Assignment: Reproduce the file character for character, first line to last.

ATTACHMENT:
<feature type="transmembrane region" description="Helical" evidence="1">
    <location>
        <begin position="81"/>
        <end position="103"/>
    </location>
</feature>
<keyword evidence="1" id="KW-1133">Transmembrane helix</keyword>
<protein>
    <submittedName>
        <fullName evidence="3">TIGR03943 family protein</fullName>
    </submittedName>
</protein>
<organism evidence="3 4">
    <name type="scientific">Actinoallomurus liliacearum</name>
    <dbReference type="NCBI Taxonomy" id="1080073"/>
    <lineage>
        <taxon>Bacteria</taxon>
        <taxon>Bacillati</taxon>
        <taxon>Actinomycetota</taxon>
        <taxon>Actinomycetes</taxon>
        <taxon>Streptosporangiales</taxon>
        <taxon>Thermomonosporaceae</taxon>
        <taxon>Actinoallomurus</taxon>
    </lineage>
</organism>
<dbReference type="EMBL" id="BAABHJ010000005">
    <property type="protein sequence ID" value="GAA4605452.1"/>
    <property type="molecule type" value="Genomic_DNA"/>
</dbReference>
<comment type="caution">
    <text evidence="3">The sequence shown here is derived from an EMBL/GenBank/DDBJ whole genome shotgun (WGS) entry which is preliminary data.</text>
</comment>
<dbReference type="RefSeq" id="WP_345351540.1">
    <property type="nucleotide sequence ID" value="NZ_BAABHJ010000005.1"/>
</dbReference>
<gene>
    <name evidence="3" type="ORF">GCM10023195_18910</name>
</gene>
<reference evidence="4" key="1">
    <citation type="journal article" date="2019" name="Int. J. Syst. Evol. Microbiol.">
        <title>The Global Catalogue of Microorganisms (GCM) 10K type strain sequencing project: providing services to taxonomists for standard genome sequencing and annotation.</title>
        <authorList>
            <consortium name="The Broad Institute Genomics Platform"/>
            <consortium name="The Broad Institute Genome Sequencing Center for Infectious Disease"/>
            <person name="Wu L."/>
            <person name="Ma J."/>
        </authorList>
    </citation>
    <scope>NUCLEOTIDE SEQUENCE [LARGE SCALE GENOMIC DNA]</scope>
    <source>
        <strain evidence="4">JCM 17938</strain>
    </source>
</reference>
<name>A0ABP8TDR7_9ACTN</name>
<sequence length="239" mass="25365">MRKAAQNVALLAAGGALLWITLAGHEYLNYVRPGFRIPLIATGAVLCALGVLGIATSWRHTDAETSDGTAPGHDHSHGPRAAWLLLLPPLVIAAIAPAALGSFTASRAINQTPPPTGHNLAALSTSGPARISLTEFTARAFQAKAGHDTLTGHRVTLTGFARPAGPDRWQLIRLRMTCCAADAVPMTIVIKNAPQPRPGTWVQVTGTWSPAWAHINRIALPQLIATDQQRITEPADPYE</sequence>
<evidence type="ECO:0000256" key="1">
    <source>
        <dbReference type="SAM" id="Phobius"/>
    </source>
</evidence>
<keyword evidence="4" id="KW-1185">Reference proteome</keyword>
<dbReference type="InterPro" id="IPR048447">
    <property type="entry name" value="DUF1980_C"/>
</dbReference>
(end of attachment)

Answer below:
<feature type="transmembrane region" description="Helical" evidence="1">
    <location>
        <begin position="81"/>
        <end position="103"/>
    </location>
</feature>
<keyword evidence="1" id="KW-1133">Transmembrane helix</keyword>
<protein>
    <submittedName>
        <fullName evidence="3">TIGR03943 family protein</fullName>
    </submittedName>
</protein>
<organism evidence="3 4">
    <name type="scientific">Actinoallomurus liliacearum</name>
    <dbReference type="NCBI Taxonomy" id="1080073"/>
    <lineage>
        <taxon>Bacteria</taxon>
        <taxon>Bacillati</taxon>
        <taxon>Actinomycetota</taxon>
        <taxon>Actinomycetes</taxon>
        <taxon>Streptosporangiales</taxon>
        <taxon>Thermomonosporaceae</taxon>
        <taxon>Actinoallomurus</taxon>
    </lineage>
</organism>
<dbReference type="EMBL" id="BAABHJ010000005">
    <property type="protein sequence ID" value="GAA4605452.1"/>
    <property type="molecule type" value="Genomic_DNA"/>
</dbReference>
<comment type="caution">
    <text evidence="3">The sequence shown here is derived from an EMBL/GenBank/DDBJ whole genome shotgun (WGS) entry which is preliminary data.</text>
</comment>
<dbReference type="RefSeq" id="WP_345351540.1">
    <property type="nucleotide sequence ID" value="NZ_BAABHJ010000005.1"/>
</dbReference>
<gene>
    <name evidence="3" type="ORF">GCM10023195_18910</name>
</gene>
<reference evidence="4" key="1">
    <citation type="journal article" date="2019" name="Int. J. Syst. Evol. Microbiol.">
        <title>The Global Catalogue of Microorganisms (GCM) 10K type strain sequencing project: providing services to taxonomists for standard genome sequencing and annotation.</title>
        <authorList>
            <consortium name="The Broad Institute Genomics Platform"/>
            <consortium name="The Broad Institute Genome Sequencing Center for Infectious Disease"/>
            <person name="Wu L."/>
            <person name="Ma J."/>
        </authorList>
    </citation>
    <scope>NUCLEOTIDE SEQUENCE [LARGE SCALE GENOMIC DNA]</scope>
    <source>
        <strain evidence="4">JCM 17938</strain>
    </source>
</reference>
<name>A0ABP8TDR7_9ACTN</name>
<sequence length="239" mass="25365">MRKAAQNVALLAAGGALLWITLAGHEYLNYVRPGFRIPLIATGAVLCALGVLGIATSWRHTDAETSDGTAPGHDHSHGPRAAWLLLLPPLVIAAIAPAALGSFTASRAINQTPPPTGHNLAALSTSGPARISLTEFTARAFQAKAGHDTLTGHRVTLTGFARPAGPDRWQLIRLRMTCCAADAVPMTIVIKNAPQPRPGTWVQVTGTWSPAWAHINRIALPQLIATDQQRITEPADPYE</sequence>
<evidence type="ECO:0000256" key="1">
    <source>
        <dbReference type="SAM" id="Phobius"/>
    </source>
</evidence>
<keyword evidence="4" id="KW-1185">Reference proteome</keyword>
<dbReference type="InterPro" id="IPR048447">
    <property type="entry name" value="DUF1980_C"/>
</dbReference>